First up, if you have played the original Skate you will be able to pick up exactly where you left off, as the familiar analog stick Flickit system is still in use but with the added plus of a few new moves, like hand plants and grabs, and still manages to feel intuitive and fresh, plus the ability to leave your board and walk around the fictional city of San Van which makes up your sand box world, is a great idea, and it allows you to move items around to allow you to pull off some amazing tricks, although the camera angles and jerkiness when you go on foot leaves a lot to be desired.

The single player mode is an improvement on the original, with you skating around and picking and choosing missions a la GTA, but its not great, and to be fair, most of the fun will be had in free skate mode, in setting up "Zone's" where you can set a tricks point score in a defined area and upload it for others online to challenge, and in the excellent multiplayer online games.

I also quite like the new feature that makes use of when you do wipeout by allowing you to cause a spectacular pile up using a similar system to the excellent game Pain, just check out the Hall of Meat to see what I mean!

Skate 2 is quite simply the best skating game out there, and while it is not perfect and would have benefited from a slightly more polished single player career mode, it is an improvement on the original and the multiplayer and online additions are as fun as hell, so if it's a "rad" "gnarly" boarding game you're after... look no further!!!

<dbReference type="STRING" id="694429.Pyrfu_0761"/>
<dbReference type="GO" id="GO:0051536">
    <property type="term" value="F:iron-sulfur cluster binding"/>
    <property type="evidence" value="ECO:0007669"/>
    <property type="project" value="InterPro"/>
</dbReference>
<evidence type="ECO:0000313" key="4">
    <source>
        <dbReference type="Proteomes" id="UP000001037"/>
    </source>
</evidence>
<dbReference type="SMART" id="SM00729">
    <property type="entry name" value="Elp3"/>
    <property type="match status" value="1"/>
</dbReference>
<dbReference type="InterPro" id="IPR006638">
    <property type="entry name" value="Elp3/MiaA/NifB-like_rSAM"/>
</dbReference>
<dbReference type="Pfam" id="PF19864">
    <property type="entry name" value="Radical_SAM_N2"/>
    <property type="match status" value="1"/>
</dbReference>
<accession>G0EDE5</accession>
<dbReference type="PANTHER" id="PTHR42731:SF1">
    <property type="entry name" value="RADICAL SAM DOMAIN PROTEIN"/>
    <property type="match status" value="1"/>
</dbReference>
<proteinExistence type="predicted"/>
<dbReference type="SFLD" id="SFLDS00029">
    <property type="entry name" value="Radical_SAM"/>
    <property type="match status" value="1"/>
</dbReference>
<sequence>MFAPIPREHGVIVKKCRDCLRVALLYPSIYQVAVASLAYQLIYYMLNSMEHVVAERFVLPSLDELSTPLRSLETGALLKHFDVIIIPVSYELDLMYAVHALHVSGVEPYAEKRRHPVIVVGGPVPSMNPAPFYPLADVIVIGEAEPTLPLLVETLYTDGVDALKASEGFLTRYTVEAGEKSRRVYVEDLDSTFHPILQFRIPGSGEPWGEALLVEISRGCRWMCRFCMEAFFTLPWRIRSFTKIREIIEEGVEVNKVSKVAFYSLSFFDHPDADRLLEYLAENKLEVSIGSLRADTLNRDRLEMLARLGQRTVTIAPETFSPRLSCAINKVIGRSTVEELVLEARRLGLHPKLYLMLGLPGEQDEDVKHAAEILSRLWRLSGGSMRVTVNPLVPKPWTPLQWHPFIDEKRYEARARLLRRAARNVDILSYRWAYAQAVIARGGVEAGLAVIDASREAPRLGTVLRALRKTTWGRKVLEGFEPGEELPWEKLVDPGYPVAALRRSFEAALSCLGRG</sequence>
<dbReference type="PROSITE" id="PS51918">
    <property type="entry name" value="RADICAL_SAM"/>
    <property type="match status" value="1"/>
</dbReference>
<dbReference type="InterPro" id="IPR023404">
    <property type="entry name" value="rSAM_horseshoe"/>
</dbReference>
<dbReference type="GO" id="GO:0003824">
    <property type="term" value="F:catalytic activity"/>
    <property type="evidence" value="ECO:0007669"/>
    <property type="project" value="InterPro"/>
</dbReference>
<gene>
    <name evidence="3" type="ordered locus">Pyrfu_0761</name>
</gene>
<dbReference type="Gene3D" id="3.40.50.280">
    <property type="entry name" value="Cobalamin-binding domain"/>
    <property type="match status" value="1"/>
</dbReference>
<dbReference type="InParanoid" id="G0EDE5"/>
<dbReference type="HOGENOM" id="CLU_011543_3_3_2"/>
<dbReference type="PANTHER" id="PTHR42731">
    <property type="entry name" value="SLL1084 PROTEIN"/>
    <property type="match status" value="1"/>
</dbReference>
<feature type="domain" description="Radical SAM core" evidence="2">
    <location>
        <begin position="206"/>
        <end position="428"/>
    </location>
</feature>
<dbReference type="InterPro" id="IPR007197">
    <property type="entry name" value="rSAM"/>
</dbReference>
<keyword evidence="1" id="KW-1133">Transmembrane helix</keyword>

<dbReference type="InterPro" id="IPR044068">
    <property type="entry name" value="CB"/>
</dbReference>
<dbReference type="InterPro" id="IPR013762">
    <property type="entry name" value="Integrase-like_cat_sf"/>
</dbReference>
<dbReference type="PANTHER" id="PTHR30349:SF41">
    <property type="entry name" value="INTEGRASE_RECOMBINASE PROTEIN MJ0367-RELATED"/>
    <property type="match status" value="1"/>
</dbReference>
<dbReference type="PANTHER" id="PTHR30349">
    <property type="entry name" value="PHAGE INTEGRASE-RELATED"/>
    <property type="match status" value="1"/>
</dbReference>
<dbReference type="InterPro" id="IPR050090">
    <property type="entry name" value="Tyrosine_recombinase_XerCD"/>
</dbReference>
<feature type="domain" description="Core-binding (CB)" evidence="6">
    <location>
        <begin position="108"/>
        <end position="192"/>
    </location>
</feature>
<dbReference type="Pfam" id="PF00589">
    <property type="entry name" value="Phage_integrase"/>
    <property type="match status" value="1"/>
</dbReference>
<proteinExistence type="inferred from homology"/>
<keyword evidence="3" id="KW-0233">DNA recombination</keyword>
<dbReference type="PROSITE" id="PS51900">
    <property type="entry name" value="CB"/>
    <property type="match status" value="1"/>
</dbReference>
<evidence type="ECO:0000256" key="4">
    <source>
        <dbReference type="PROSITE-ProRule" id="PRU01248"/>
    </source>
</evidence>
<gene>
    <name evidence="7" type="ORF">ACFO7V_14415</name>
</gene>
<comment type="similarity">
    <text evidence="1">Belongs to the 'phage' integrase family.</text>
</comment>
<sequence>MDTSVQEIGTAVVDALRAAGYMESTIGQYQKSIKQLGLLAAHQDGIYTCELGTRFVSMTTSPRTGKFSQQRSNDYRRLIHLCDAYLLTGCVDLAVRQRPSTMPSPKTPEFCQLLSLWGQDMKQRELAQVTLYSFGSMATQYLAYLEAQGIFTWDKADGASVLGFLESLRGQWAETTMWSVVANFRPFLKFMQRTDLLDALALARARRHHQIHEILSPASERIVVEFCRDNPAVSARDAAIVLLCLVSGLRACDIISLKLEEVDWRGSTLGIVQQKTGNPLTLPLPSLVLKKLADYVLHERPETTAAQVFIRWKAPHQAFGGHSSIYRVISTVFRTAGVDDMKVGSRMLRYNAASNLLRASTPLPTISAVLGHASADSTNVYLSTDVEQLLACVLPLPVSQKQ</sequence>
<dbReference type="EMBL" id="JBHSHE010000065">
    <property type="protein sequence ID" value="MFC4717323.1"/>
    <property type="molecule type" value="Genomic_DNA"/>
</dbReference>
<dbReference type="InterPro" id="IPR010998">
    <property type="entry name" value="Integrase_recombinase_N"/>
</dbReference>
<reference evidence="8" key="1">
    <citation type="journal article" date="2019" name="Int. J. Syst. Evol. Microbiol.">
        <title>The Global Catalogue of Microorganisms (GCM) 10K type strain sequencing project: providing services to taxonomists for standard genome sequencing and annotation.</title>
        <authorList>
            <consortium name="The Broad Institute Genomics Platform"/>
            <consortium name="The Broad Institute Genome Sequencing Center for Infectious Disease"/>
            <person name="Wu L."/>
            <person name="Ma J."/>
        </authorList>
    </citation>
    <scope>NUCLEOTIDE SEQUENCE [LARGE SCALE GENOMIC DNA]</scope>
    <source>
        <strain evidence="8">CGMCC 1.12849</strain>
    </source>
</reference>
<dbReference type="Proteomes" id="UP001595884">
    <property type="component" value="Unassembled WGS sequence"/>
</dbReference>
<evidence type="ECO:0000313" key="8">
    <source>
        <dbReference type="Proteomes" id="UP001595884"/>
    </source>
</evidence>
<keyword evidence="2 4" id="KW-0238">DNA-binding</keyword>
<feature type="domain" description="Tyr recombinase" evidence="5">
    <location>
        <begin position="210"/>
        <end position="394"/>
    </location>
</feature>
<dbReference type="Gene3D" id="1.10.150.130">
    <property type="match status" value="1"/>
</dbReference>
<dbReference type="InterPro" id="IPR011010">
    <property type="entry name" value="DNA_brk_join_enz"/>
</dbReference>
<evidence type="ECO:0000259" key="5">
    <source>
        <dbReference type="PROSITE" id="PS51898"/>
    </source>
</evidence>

Steve Wollaston

Steve Wollaston - Sunday Mercury games reviewer Steve has been writing about video games for donkey's years. In fact he is probably far too old for it now which is why you will see a lot of reviews been done by kids... He has been nominated three times for Regional Games Journalist Of The Year at the Games Media Awards, but never wins. His major love is sports games and rates Sensible World of Soccer circa 90's as the greatest game ever made - closely followed by Championship Manager 2. Skyrim has currently taken over his life.